Finding an affordable musical instrument for your child
Making Beautiful Music
by Jacqueline Harris-Stone
Band Instrument Rip-Offs
Some feel that the chance to play a musical instrument should be part of every education. And it's never too late to start! If you want to give that gift to your child, or to yourself, here are some ideas on how to frugally find an instrument:
Check Where Old Instruments Go to Die
Some of the best instrument deals on the planet can be had in pawn shops, flea markets, and even ebay. Instruments are oftentimes sold for a fraction of their worth. Don't discount those with cosmetic damage. A friend of mine once walked into a pawnshop, having seen his dream piccolo trumpet in the window that was worth $1200 new. The proprietor fetched it from the window and dropped it. My friend started to walk out of the shop, and was offered the trumpet for $200. A repair shop fixed the dent for $100, and he has enjoyed playing on it since.
The key to my friend's good luck was preparation. He knew his costs. If you're not as knowledgeable, write down the brand, model and serial numbers, and obvious flaws to let you do your research before returning to buy. If you can't do that, use this rule: if the instrument has no detectable problems besides a few dents, and is priced at half the price of the lowest new instrument advertised on the web, you are most likely getting a good deal.
Search Repair Shops
The first place I always suggest that my students try when they are looking for an instrument is at top-notch repair shops. Not only do these stores tend to buy and sell instruments for low prices in order to create fast turnover, but also they have their finger on the musical pulse of the city. If someone has an instrument for sale, they are likely to know about it and maybe even have it in the store for you to try.
Mine Your Contacts
Let every musician you are acquainted with know you are looking for an instrument. Ask your child's music teacher, the organist at church, or your neighbor that moonlights in a jazz band. They may have a friend or student looking to sell who would be delighted to hear of a buyer. You're likely to get a fair price and a great instrument this way.
Join an Internet Group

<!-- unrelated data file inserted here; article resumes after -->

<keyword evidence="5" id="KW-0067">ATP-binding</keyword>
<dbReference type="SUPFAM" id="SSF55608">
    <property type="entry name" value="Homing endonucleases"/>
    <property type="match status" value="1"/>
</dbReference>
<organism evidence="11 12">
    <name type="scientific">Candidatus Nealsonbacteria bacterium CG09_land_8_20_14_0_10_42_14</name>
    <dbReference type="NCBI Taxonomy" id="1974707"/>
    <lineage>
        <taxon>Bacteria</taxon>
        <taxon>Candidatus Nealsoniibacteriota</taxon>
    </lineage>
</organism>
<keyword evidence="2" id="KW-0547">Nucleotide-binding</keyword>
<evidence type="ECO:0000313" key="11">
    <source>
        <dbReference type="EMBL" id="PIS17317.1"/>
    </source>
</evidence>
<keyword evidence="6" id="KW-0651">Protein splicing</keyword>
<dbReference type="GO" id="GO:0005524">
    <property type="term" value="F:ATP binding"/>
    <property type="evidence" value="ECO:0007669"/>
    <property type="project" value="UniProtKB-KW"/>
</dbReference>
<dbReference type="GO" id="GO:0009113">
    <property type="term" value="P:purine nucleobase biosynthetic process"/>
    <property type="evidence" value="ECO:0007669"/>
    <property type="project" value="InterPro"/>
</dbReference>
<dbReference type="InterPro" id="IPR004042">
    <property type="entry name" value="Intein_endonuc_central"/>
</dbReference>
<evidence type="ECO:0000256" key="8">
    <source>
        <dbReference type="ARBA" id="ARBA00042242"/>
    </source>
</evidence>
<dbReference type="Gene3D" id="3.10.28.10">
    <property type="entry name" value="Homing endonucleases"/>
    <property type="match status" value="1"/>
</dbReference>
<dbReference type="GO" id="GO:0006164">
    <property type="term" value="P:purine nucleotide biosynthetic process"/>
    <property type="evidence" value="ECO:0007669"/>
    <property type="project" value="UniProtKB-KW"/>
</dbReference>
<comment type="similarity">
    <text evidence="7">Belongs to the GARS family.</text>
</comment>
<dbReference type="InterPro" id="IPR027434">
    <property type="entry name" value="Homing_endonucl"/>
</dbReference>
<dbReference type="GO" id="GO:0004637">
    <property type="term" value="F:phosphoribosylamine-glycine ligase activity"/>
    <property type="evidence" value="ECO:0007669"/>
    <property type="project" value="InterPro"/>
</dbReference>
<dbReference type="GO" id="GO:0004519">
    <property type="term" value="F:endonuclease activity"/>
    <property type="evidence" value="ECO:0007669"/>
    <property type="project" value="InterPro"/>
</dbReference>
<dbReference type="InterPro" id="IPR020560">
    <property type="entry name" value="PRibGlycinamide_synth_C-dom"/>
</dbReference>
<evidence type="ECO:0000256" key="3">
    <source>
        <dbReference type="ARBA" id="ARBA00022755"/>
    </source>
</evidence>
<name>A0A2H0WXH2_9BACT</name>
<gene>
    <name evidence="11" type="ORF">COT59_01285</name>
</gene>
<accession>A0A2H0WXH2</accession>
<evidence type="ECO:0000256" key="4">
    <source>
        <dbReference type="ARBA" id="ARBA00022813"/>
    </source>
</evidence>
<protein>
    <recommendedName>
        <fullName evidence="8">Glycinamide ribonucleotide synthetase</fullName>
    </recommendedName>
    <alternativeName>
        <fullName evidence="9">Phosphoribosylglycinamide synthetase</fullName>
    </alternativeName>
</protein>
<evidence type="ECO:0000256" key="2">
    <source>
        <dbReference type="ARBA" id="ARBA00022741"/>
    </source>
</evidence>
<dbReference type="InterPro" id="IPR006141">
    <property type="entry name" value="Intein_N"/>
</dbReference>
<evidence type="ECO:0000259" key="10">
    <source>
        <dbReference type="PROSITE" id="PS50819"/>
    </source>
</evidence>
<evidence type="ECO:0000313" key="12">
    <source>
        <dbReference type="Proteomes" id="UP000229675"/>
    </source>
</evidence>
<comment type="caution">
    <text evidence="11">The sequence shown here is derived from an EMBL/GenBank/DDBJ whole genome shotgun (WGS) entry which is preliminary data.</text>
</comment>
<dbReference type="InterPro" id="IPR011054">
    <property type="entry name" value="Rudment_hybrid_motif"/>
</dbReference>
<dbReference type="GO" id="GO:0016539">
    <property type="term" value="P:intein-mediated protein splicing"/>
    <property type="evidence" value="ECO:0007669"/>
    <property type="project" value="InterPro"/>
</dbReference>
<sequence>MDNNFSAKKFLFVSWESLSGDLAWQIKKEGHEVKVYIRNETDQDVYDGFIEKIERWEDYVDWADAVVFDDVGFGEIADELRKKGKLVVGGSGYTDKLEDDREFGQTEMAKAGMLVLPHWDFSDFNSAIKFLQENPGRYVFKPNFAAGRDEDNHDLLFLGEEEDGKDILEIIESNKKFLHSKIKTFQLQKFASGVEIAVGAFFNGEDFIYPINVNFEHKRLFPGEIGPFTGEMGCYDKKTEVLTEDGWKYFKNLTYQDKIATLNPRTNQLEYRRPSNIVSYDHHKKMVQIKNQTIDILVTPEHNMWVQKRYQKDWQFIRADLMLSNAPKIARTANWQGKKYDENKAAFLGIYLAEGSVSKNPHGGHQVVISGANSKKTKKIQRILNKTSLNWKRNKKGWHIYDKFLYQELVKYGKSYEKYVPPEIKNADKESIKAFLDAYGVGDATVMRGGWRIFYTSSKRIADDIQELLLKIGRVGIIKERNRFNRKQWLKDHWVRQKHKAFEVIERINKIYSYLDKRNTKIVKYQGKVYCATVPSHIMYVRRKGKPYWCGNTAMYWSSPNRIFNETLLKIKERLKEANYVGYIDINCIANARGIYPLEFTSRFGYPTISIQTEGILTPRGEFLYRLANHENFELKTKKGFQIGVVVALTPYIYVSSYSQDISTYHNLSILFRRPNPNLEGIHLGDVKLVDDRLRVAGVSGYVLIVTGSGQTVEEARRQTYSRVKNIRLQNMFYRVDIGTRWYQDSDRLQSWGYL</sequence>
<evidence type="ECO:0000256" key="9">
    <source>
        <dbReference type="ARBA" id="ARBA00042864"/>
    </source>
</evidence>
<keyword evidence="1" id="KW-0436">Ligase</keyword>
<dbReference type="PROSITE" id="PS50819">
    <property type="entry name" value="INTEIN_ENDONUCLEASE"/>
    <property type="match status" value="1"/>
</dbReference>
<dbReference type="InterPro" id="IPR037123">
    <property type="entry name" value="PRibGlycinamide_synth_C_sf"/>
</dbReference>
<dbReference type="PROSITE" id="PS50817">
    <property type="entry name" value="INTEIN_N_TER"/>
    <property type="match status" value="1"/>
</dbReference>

Every instrument has at least one Internet list and several forums. These are gold mines for information! Let the group know what you are looking for, and watch the suggestions and offers roll in. Or, alternatively, if you have a possible instrument to buy, solicit their opinions on whether the price is a good deal, and what any repair costs might be.
Borrow an Instrument
If you want your student to participate in a music program, but cannot afford to get him his own instrument, talk to the music director. Many schools have a few of each instrument, just not enough to offer one to every student that wants to play it. Even if they don't, it's likely that the school owns several of the more expensive, less popular instruments, such as tuba, euphonium, or bassoon. They are also almost certain to have their own percussion instruments, which only require the beginner to purchase a pair of sticks and a drum pad.
Many music stores offer a rent-to-own option. This is a great option when you don't know whether your child will continue. Since approximately 50% of all new music students do not continue past the first year, I would strongly recommend this option for young beginners.
Buy for the Right Level
Fitting a musician to an instrument is more of an art than a science, so know what you're looking for. Young beginners want a shiny, newer instrument. Brands are less important than cosmetics. But for the third year student, sound becomes important, and you should look for a second-hand high quality intermediate level instrument, which can be used non-professionally for life or will keep its value when it's time to trade up.
If it looks like the student is serious enough to play past high school, then it's time to purchase a professional instrument. One caveat: the really serious player will eventually want to custom build an instrument to themselves, with their teacher's input. So while a new professional level horn may be the perfect high school graduation gift for the player majoring in something other than music, a music major would be better off with a used horn and an instrument savings account to be used in a few years.
Go ahead and give that gift of music to yourself or your child. It need not cost much at all.
Jacqueline Harris-Stone plays bass trombone professionally and teaches. She holds a master's degree from Juilliard.
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